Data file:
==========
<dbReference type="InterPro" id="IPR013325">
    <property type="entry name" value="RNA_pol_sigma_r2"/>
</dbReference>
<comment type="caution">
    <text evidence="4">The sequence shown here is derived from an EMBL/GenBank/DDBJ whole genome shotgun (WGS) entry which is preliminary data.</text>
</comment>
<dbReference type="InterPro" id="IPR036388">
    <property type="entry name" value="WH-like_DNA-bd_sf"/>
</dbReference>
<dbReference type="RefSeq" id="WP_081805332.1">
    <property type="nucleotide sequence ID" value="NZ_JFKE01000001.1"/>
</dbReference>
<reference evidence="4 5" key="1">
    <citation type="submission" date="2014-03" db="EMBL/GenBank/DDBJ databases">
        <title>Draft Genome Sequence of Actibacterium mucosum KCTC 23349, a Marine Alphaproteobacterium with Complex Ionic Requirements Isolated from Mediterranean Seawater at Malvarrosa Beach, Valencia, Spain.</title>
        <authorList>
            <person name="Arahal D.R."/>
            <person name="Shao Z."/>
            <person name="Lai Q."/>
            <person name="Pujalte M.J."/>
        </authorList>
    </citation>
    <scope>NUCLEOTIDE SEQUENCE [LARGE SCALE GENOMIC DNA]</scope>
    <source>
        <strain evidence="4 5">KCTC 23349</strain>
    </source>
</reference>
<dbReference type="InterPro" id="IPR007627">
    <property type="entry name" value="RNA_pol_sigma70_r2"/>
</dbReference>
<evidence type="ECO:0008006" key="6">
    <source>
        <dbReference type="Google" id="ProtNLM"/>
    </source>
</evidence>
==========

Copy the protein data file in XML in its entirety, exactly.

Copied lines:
<dbReference type="InterPro" id="IPR013325">
    <property type="entry name" value="RNA_pol_sigma_r2"/>
</dbReference>
<comment type="caution">
    <text evidence="4">The sequence shown here is derived from an EMBL/GenBank/DDBJ whole genome shotgun (WGS) entry which is preliminary data.</text>
</comment>
<dbReference type="InterPro" id="IPR036388">
    <property type="entry name" value="WH-like_DNA-bd_sf"/>
</dbReference>
<dbReference type="RefSeq" id="WP_081805332.1">
    <property type="nucleotide sequence ID" value="NZ_JFKE01000001.1"/>
</dbReference>
<reference evidence="4 5" key="1">
    <citation type="submission" date="2014-03" db="EMBL/GenBank/DDBJ databases">
        <title>Draft Genome Sequence of Actibacterium mucosum KCTC 23349, a Marine Alphaproteobacterium with Complex Ionic Requirements Isolated from Mediterranean Seawater at Malvarrosa Beach, Valencia, Spain.</title>
        <authorList>
            <person name="Arahal D.R."/>
            <person name="Shao Z."/>
            <person name="Lai Q."/>
            <person name="Pujalte M.J."/>
        </authorList>
    </citation>
    <scope>NUCLEOTIDE SEQUENCE [LARGE SCALE GENOMIC DNA]</scope>
    <source>
        <strain evidence="4 5">KCTC 23349</strain>
    </source>
</reference>
<dbReference type="InterPro" id="IPR007627">
    <property type="entry name" value="RNA_pol_sigma70_r2"/>
</dbReference>
<evidence type="ECO:0008006" key="6">
    <source>
        <dbReference type="Google" id="ProtNLM"/>
    </source>
</evidence>